“It’s absolutely brilliant; he’s a celebrity in our eyes because he has done so well,” said Madeleine.

“It’s brilliant that Pat is flying the flag for us over there. He was the only person to play both professionally, baseball and basketball with Notre Dame. He was as good a baseball player as basketball and had to choose.”

Madeleine joked that there ‘is a clatter of us’ in Loughrea related to Pat Connaughton, including the Connaughtons, Tierneys, Keanes and Burkes.

Read the full story in this week’s Connacht Tribune, on sale in shops now. Or you can download the digital edition from www.connachttribune.ie

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Connacht Tribune

Galway duo make sporting history as out first Olympic medallists

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Ireland rowers (from left) Aifric Keogh from Furbo, Eimear Lambe from Dublin, Fiona Murtagh from Moycullen and Emily Hegarty from Cork celebrate on the podium with their Olympic bronze medals after the Women's Four final at the Sea Forest Waterway in Tokyo, Japan. Photo by Seb Daly/Sportsfile

The motto of the Ireland Women’s Coxless Four team, which includes Galway’s first ever Olympic medallists, Aifric Keogh and Fiona Murtagh, has been drilled into them by coach Giuseppe De Vita: ‘Winter miles makes Summer smiles.’

At twenty-three minutes past two on Wednesday morning Irish time, during the Tokyo Olympic medal presentation ceremony at a windswept Sea Forest Waterway, the rowing quartet’s smiles beamed from ear-to-ear.

It was a testament to the hard graft they’ve put into the sport over many years, especially the past 18 months, and the last eight weeks in particular in the build-up to the biggest six minutes of their careers to date.

Keogh (29) from Aill an Phréacháin in Na Forbacha, Fiona Murtagh (26) from Gortachalla in Moycullen, and Eimear Lambe and Emily Hegarty were well entitled to smile after a remarkable rowing performance that earned them bronze medals in the Women’s Fours Final.

As they presented each other with their medals, in keeping with Covid-19 restrictions, and waved their bouquets into the air, back home, their smiles lit up the television and computer screens in living rooms of their family, friends and new legion of fans throughout the land.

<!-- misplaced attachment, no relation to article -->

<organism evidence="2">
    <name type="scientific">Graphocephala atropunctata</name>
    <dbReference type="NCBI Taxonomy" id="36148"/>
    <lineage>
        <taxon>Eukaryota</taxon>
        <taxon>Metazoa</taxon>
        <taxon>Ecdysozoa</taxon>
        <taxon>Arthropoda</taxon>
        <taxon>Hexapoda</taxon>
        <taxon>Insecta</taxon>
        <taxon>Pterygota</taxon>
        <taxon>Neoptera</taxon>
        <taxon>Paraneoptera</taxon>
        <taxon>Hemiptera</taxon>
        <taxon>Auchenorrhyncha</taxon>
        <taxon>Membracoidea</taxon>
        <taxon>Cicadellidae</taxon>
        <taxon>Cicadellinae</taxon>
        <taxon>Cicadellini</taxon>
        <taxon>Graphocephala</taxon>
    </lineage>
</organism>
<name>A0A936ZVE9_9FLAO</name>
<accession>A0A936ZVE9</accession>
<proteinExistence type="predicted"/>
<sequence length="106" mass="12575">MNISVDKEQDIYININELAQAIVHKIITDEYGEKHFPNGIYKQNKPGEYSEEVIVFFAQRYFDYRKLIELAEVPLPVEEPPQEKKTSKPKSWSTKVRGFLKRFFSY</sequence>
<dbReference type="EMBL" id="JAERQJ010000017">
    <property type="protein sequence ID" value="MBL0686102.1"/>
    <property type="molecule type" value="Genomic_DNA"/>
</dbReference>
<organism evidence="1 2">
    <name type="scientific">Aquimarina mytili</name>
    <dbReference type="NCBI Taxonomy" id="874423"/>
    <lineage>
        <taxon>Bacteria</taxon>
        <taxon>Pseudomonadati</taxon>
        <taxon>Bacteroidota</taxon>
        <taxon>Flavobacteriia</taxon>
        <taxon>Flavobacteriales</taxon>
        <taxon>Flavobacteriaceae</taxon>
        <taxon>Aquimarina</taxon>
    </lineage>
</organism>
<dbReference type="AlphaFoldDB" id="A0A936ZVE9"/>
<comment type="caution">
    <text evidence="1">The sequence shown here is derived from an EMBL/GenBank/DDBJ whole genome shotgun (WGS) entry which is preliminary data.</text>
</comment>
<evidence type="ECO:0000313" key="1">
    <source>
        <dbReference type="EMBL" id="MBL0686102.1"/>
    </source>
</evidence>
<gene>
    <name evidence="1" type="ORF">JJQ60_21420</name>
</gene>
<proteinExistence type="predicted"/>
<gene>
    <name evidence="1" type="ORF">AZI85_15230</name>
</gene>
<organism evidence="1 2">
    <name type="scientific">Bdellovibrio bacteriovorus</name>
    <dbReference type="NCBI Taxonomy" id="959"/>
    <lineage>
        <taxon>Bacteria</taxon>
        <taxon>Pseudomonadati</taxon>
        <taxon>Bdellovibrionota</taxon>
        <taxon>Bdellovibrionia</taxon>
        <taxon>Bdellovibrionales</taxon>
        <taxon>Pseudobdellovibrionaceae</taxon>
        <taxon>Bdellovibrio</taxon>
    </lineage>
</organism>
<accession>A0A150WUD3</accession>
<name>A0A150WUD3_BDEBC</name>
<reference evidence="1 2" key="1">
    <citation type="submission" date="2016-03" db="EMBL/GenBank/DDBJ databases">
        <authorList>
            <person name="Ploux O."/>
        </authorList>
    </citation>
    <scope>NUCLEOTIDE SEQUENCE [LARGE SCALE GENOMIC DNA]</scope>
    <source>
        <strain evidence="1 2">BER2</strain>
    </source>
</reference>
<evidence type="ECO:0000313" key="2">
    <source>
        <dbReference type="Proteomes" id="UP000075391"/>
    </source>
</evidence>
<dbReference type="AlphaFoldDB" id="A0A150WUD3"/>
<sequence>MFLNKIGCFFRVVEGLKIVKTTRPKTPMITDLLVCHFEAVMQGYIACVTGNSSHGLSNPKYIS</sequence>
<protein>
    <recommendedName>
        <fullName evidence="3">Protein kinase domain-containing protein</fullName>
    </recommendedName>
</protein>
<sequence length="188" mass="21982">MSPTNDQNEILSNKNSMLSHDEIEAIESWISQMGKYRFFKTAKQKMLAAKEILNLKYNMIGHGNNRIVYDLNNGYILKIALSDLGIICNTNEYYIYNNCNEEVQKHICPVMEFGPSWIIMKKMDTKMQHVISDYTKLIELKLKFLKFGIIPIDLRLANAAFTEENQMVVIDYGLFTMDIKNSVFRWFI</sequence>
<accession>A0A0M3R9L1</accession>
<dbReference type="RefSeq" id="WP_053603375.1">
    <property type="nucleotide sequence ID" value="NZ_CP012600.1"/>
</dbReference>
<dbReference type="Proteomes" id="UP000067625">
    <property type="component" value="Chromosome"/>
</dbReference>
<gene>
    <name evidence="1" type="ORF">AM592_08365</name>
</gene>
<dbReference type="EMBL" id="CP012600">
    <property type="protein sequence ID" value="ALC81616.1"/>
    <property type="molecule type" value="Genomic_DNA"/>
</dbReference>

It was a history-making feat – Galway’s first Olympic medallists, Ireland’s first women rowers to win Olympic medals, and the nation’s first at Tokyo 2020.

Both women were ecstatic afterwards as they spoke with the Connacht Tribune via Zoom from the media centre in the Olympic Village.

Read the full interview with Galway’s Olympic heroes in today’s Connacht Tribune, on sale in shops now – or you can download the digital edition from www.connachttribune.ie   

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Connacht Tribune

Olympic dream comes true for Galway sprinting star

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Cillín Greene's parents Sinead and Cole and sisters Iarlaith (left) and Miriam above the Olympic flag on the Nine Arches in Claregalway. Photo: Joe O’Shaughnessy.

It was March, 2019 when the Olympic dream of Cillín Greene went up in smoke – or so everyone thought.

On day one of the European Indoor championships in Glasgow, the Claregalway sprinter was progressing nicely in a 400m heat.

He was in lane two, minding his own business, when, all of a sudden, he was ‘bounced’ by a Polish competitor on his inside.

Cillín steadied himself after the collision but was unable to react quick enough to hop over a Czech runner who tumbled in front of him. Both hit the deck. Bad enough that his race was run; worse again, afterwards it emerged he’d sustained a serious injury.

“He was knocked on the track and broke his elbow,” recalled his father, Colman.

“I think it put his whole make-up out of line for a long time. He started pulling hamstrings after that, and things like that. It took a long time to get it right. It’s like a fine-tuned sports car, everything has to be right. Last year, he had a lot of injuries and he wasn’t really going anywhere,” he said.

Glasgow was just over a year out from the Tokyo Olympic Games, and almost certainly wiped his chances of qualification.

But then Covid-19 delayed the Games, giving time to rehab; and the Galway City Harriers clubman worked relentlessly in Lockdown to get back on track.

The result? This Friday, along with another Galway man, Robert McDonnell (19) from Knocknacarra, 23-year-old Cillín Greene will become an Olympian when he competes in the mixed 4x400m relay heat at the Olympic Stadium at 12 noon Irish time.

See the full story – and comprehensive Olympic coverage – in this week’s Connacht Tribune, on sale in shops now. Or you can download the digital edition from www.connachttribune.ie